5.           Spice Rack

This was a quick project, a spice rack designed to fit perfectly under the cabinets.  Spices are handy; and, as simple as it is, it still looks somewhat better than Homer’s.

The photo depicts a small kitchen spice rack. There are three shelves of different heights to fit spice bottles of different heights.

6.           Scratching Post and Perch

The mead station was a convenient scratching post for the cats on the main floor, but I thought they could use something in the basement, too.  It is cedar all around, sloped on one side, and tall enough that they can stretch out; or perch up top if they choose. The customers were very satisfied.

The photo is a collage of four photos of a wooden scratching post made for cats. It is entirely wooden, sloped on one side and vertical on the opposite side. It is flat on top so the cats can sit on it. One photos is in the workshop, two photos show the evidence of scratching, and a fourth photo shows our two cats sitting on top.

7.           Another Patio Table

Carrying a platter of burgers into the house was always a challenge for opening and closing the slider.  A medium height patio table, matching the others in style, next to the door was the perfect solution.

The photo shows a cedar table about waist high. It is in the corner near a sliding glass door.  It is long and narrow, with some frisbee discs and a watering can underneath.

8.           Firewood Rack

A huge oak limb crashed onto our house last summer, but at least we got some firewood out of it! My sons and I cut it up and split it, but we needed somewhere for it to season. I drew inspiration from this design to make a simple rack.  The zebra weathering of the reclaimed 2x4s evidence their earlier lives as crossbars for a fence.  The roof was made of cedar boards with some brown caulk in the seams.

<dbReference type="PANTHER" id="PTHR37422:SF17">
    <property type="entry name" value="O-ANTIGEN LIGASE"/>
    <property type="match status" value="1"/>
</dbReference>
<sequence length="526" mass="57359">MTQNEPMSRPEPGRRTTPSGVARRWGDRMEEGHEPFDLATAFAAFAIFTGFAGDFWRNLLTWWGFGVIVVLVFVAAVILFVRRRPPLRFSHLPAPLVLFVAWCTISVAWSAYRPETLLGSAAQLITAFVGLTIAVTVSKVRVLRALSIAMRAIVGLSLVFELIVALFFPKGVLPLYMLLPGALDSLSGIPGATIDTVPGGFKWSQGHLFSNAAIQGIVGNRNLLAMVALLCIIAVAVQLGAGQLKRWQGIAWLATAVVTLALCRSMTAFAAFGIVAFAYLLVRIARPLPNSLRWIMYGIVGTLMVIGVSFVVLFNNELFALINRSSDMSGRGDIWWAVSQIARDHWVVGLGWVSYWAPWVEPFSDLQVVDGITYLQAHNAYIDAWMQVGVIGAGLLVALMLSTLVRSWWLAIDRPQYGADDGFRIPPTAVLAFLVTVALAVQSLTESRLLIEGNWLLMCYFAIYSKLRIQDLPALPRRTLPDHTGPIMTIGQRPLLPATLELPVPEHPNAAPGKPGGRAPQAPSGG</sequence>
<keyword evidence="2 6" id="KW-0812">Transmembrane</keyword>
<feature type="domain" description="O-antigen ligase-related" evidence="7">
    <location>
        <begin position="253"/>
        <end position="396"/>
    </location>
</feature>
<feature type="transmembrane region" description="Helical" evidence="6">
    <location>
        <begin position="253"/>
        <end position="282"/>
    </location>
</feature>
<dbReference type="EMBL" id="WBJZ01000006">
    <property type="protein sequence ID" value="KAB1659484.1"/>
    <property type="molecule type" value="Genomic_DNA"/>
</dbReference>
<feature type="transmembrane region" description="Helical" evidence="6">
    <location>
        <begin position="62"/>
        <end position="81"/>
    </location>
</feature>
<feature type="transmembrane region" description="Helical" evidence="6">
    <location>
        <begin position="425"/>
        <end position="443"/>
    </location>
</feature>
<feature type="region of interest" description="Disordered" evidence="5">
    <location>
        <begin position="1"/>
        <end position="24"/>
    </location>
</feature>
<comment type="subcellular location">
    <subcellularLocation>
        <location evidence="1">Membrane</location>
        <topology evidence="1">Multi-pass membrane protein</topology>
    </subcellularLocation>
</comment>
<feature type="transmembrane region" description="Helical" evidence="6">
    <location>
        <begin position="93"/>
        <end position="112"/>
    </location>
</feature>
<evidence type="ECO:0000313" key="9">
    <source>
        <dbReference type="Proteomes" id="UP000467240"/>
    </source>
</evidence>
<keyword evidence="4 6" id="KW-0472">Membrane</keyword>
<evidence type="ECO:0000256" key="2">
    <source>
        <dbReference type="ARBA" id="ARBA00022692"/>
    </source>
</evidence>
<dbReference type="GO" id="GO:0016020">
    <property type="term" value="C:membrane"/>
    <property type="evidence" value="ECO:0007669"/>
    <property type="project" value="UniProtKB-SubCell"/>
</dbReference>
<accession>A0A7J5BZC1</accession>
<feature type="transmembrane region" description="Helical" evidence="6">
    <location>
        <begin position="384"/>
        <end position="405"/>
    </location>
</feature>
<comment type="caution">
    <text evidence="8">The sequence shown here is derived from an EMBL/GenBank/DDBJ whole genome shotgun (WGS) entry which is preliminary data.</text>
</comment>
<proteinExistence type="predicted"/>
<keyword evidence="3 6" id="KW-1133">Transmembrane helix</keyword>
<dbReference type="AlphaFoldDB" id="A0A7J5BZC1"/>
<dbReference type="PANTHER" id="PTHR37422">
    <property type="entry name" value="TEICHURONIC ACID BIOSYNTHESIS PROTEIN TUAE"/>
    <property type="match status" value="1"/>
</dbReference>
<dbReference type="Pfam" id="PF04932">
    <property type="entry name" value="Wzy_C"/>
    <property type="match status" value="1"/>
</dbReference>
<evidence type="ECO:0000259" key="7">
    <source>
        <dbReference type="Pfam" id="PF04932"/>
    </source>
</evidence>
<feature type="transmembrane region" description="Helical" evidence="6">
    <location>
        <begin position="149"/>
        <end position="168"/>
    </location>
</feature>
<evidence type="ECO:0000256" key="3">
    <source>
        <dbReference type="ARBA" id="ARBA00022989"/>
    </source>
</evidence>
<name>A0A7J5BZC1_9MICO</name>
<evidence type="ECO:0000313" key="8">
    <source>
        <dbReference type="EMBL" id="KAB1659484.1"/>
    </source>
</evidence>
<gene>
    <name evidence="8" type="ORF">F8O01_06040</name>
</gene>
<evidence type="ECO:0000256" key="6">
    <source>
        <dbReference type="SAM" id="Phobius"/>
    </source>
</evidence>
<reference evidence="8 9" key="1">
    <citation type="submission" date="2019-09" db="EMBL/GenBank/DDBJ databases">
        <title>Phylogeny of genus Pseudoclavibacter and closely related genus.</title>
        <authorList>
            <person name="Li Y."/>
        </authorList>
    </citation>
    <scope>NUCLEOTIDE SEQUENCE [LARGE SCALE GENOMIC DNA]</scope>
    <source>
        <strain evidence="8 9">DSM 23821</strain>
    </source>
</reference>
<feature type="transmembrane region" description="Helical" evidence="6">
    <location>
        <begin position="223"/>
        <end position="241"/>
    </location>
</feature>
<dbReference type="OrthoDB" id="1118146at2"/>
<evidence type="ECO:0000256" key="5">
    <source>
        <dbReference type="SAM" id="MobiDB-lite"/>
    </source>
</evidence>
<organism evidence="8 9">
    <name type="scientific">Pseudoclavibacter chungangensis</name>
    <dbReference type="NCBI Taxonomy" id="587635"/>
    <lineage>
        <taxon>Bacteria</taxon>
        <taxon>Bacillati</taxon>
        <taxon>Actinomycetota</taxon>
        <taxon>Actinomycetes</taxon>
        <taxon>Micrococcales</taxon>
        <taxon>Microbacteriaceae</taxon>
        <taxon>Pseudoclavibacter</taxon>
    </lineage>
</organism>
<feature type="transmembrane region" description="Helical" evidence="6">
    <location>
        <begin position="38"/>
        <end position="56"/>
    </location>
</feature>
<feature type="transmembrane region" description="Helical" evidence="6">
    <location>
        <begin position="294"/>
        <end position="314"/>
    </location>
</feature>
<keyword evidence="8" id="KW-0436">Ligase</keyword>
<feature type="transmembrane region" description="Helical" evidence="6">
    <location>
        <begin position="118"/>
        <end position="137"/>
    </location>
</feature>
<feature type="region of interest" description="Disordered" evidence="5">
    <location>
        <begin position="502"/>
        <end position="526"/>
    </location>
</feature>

The photo depicts a firewood rack full of firewood.

9.           Another Firewood Rack

This one is as simple as it gets.  Just the 2x4s with some cedar cross-members.  One end of the rack is an old stump which I’ve kept around for our woodpecker visitors.

The photo depicts a firewood rack covered with plastic. It is against a fence with an old stump on one side.

10.         Fix that Old Crawlspace Door

My parents’ house had a crawlspace door that had rotted at the bottom. A little patchwork, some screws and paint, and it is as good as new.

The photo depicts three photos of the same door. It is an old wooden door to a crawl space under a 100 year old house. The first photo shows the bottom part of the door with rotted sections. The second photo shows where it has been replaced with cedar boards.  The third photo shows it nicely painted.

Whether for projects or as a paint stirrer or shim of just the right size, those cedar boards come in handy.  The scraps? They burn great in the outdoor fire pit.  The stack of boards in the shed even provided some critter a cozy winter nest.

I have a few more projects in mind for the summer, and my pile of boards from that old fence is not gone yet. Next winter, though, the critters might need to find a new home.